- Posted by Mike
- On June 28, 2016
- Air Conditioner, British Thermal Unit, BTU, Energy Rating, HVAC
The heat from your stove and the warmth in your home are measured by units of heat known as the British Thermal Unit, commonly referred to as the BTU. This simple measurement is used to classify how much heat an appliance can generate. At its core, a BTU is the amount of energy required to raise one pound of water by one degree on the Fahrenheit scale.
When it comes to heaters, ovens, and other appliances that burn natural gas to generate heat, a BTU measurement is used to determine how much energy your appliances need to effectively heat/cool your home or cook your food. If you choose an appliance that has insufficient BTU to perform these tasks, your appliances will have difficulty performing what you ask of them. Conversely, if you choose a unit that is too powerful, you will find that you are simply wasting energy and draining money from your wallet each month to pay the utility bills. You can calculate your operating cost easily by multiplying the BTU calculation by .000293 which will give you the kWh (kilowatt hour) measurement.
Calculating BTU Requirements for Cooling and Heating
The most important measurement you will make when determining how many BTUs you need for an HVAC system is the square footage of your home. To obtain this number, you will need to measure the square footage of each room. Most importantly, you will want to make sure to calculate the square footage only of those rooms that are connected to your heating and cooling system. Thus, you don’t need to worry about unheated spaces, such as a garage, when making your calculation.
Generally speaking, you will require 20 BTU per square foot of area. Thus, if you have a 2,000 square foot home, you will need approximately 40,000 BTU per hour to keep that home comfortable. When making your calculation, you will also need to factor in your climate, the type and quantity of insulation within the home, and the lifestyle you maintain. Because these factors can have a considerable impact on the overall capacity you will require, it is best to seek the assistance of a qualified HVAC technician to confirm your calculation prior to making a purchasing decision.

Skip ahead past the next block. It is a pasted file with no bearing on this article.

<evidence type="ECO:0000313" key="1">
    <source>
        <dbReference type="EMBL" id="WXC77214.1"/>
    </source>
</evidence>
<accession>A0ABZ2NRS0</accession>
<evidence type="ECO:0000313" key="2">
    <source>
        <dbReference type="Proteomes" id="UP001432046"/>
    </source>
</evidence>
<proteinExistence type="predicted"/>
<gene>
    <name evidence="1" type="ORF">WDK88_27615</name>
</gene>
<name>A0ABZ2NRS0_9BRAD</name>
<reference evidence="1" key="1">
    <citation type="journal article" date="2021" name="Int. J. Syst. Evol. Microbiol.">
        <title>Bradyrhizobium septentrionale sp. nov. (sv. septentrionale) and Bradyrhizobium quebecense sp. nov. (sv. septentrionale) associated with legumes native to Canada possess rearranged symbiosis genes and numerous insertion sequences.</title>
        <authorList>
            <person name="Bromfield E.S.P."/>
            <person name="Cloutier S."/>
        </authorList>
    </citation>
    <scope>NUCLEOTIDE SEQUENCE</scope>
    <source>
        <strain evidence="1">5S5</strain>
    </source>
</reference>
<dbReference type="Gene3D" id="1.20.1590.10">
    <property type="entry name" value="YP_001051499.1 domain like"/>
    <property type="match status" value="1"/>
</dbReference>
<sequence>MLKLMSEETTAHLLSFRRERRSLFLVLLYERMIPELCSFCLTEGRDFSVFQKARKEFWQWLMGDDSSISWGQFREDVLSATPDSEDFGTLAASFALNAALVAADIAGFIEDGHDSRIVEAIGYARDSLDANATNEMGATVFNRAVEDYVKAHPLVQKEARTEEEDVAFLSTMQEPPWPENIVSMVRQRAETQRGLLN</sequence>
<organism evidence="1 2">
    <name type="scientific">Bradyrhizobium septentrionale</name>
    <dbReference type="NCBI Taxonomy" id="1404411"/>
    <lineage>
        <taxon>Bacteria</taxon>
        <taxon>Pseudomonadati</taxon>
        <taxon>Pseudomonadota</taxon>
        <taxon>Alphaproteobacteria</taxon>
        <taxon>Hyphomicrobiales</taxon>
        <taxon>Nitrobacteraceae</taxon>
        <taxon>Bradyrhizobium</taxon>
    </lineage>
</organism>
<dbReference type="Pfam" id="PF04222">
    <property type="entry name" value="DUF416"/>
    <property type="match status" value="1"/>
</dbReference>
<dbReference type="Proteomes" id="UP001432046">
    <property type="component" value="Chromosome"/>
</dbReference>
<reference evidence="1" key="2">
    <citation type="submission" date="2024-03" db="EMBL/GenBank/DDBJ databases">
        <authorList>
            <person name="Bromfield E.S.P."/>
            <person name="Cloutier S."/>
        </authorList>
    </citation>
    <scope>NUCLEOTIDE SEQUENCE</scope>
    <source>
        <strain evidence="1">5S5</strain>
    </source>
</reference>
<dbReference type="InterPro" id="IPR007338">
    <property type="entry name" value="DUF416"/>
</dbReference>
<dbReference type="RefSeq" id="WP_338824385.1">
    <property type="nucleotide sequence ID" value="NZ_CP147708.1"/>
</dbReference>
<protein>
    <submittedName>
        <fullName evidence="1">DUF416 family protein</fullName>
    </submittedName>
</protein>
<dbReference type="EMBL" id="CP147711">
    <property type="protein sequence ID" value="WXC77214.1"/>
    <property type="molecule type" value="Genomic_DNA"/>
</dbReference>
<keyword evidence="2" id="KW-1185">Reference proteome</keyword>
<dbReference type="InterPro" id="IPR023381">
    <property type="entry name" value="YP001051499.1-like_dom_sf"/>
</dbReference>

Special Considerations for Air Conditioning
If you are buying a room air conditioner as opposed to a central air system, you only need to calculate the size of the room where the air conditioner is to be installed. As with heating systems, air conditioner capacity should be calculated by using the total square footage of the area to be cooled. Generally speaking, a 100 square foot room will require 5,000 BTU’s per hour to keep it comfortable. For a home that’s between 1,500 to 2,000 square feet, you will require approximately 30,000 BTU’s per hour.
Other factors you include in your calculation should include the amount of shade that you have around your home. If it’s heavily shaded, you can subtract 10% from your calculation. If there is no shade, you should add 10%. Further, if you have more than 2 people in the room to be cooled, you should add 600 BTU’s per hour to account for the additional heat a third person will generate. Similarly, you should add 4,000 BTU’s per hour for kitchens and laundry rooms.
Contact ACE Home Services Today with All of Your BTU Questions!
We invite you to contact ACE Home Services online or at 602-943-2000 for more information about air conditioning and heating systems. With more than 20 years of experience under our tool belts, we can help you select the right-sized system for your home’s cooling and heating needs.